Upcoming Events: Sacred Places, Sacred Stories; Why Water Matters; A Film Premier; An Art Opening; and More

Sacred Places, Sacred Stories: A Reclamation Journey into Healing Justice: Saturday., October 7, starting at noon, to Monday, October 9, at 11:00 a.m.

Each day will be in a different sacred place of resistance and healing. Cost $10-$50. Sponsored by The Center for Sustainable Justice at Lyndale United Church of Christ

As we seek to be spiritually and religiously-rooted people doing the work of justice, it is important to name the realities of what oppression has sought to destroy: our very bodies, the land, our stories. But, too often, we only tell the stories of the death-dealing, the stealing, the destruction and we forget to name and claim the resistance, the healing, the reclamation.

Sacred Places, Sacred Stories: A Reclamation Journey into Healing Justice is an opportunity to both name the context of colonization– of bodies, land and stories– that White Supremacy has wrought and tell the stories of successful healing, resilience and resistance.

Sacred Places, Sacred Stories is planned collaboratively by Black, Native, white, queer, cisgender, straight, Christian, Jewish and traditional activists, artists and storytellers from Black Lives Matter Minneapolis; the Center for Sustainable Justice; Healing Minnesota Stories; the Kaleo Center for Faith, Justice and Social Transformation; and Minnesota Interfaith Power & Light. It promises to be an important opportunity for people from diverse backgrounds who wish to learn more powerfully how to be working in spiritually and religiously-rooted ways to bring about embodied justice.

Why Water Matters: Water Summit: November 16-18 at Embassy Suites/Airport, 7901 34th Ave. S., Minneapolis.

We invite all faith leaders to attend this time of learning, organizing and celebration.  This
event will feature workshops, resources and leadership from Native American traditions and practices:

  • To provide a theological foundation for environmental action and to create an awareness of the relationship between racism and the environment;
  • To teach faith and community leaders to engage in direct communication with government agencies and commercial companies that oversee the care of bodies of water, especially those which are the most vulnerable;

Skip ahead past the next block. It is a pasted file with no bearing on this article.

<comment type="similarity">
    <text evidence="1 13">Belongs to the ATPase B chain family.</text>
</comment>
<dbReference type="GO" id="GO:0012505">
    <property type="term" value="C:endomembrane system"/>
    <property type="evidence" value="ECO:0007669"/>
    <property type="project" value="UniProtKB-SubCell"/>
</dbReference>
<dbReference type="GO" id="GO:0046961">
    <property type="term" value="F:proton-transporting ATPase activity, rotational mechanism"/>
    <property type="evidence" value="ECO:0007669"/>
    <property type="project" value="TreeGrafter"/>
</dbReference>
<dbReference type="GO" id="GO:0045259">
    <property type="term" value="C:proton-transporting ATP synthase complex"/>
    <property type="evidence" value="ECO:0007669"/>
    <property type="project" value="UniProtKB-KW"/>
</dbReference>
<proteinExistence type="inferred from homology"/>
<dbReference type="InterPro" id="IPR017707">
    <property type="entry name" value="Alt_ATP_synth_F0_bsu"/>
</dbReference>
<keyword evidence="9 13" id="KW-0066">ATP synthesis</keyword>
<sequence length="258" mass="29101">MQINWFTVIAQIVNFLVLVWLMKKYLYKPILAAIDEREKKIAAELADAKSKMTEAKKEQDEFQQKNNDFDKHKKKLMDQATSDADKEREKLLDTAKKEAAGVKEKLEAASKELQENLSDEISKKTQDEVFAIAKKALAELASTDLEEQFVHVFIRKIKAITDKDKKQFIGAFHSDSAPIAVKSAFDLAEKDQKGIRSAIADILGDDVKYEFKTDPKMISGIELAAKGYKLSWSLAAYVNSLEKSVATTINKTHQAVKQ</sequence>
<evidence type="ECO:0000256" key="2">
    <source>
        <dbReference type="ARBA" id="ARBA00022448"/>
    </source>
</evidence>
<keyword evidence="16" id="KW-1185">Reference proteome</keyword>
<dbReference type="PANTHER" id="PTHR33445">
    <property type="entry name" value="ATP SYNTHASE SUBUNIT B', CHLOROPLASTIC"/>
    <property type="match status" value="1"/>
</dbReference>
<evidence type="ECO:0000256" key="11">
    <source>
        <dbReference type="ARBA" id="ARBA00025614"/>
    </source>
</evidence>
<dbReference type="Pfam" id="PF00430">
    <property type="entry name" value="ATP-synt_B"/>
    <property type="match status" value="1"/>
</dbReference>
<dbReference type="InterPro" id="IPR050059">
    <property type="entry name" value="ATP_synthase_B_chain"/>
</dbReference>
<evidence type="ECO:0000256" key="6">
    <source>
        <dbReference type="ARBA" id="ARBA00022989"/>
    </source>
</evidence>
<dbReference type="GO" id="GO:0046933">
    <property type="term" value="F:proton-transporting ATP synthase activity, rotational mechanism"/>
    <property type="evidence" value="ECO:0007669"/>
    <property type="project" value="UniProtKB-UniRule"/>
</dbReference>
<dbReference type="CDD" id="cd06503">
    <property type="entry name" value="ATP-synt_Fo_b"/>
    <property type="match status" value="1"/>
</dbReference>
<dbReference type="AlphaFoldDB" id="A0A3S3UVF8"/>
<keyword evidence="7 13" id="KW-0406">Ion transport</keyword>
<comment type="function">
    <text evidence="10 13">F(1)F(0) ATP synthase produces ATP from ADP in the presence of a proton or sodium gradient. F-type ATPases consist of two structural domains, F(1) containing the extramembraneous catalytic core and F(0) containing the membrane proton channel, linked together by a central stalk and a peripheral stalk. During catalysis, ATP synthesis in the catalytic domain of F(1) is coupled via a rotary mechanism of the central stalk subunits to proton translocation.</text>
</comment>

• To offer tools for creating effective solidarity with Native American spiritual and tribal leaders whose source/s of water has become threatened;
  • To empower individuals to create an action plan for water advocacy and/or sustainability in their local communities.

Speakers include: Bishop Bruce Ough, Dakotas-Minnesota Conferences of The United Methodist Church; Chief Arvol Looking Horse (Lakota nation); and Paula Horne, Water is Life activist, wife of Chief Arvol Looking Horse.

Cost: $195.

More than a Word, a Film Premier: Thursday, Sept. 21, 6 p.m., 89 Church Street S.E., Room 100 Rapson Hall, University of Minnesota

More Than A Word analyzes the Washington football team and their use of the derogatory term R*dskins. Using interviews from both those in favor of changing the name and those against, More Than A Word presents a deeper analysis of the many issues surrounding the Washington team name. The documentary also examines the history of Native American cultural appropriation.

John Little is enrolled in the Standing Rock Sioux Tribe. He was born and raised in Denver, Colorado and South Dakota. He graduated with his BA from South Dakota State and MA in history from the University of South Dakota. His research focus is on Native American veterans, music, cultural appropriation, and mascots. He is currently a PhD student at the University of Minnesota.

Kenn Little is enrolled in the Standing Rock Sioux Tribe. He was born and raised in Denver, CO and currently lives in Kansas City, MO. He received his BA in Graphic Design and New Media from Full Sail University in 2013. He is a multifaceted artist, writer, videographer and musician and often combines those abilities on his projects.

Two Rivers Gallery Art Opening: OZHITOON (MAKE), September 22 – November 17, with Opening Reception: September 22, 6 – 8 p.m. Free and open to the public.

Join us for the opening reception of “Ozhitoon” an exhibit showcasing quillwork from our summer quill class and mosaics created by youth from the Little Earth Youth Development Center in partnership with Good Space Murals.

Making Meaning of Minnesota State Capitol Art: Friday, Sept. 29 noon – 1 p.m.

Explore the varied meanings behind some of the art at the Minnesota State Capitol in a small group dialogue with Joe Horse Capture, director of American Indian Initiatives at MNHS. This is an opportunity to listen to different opinions and share your own story.

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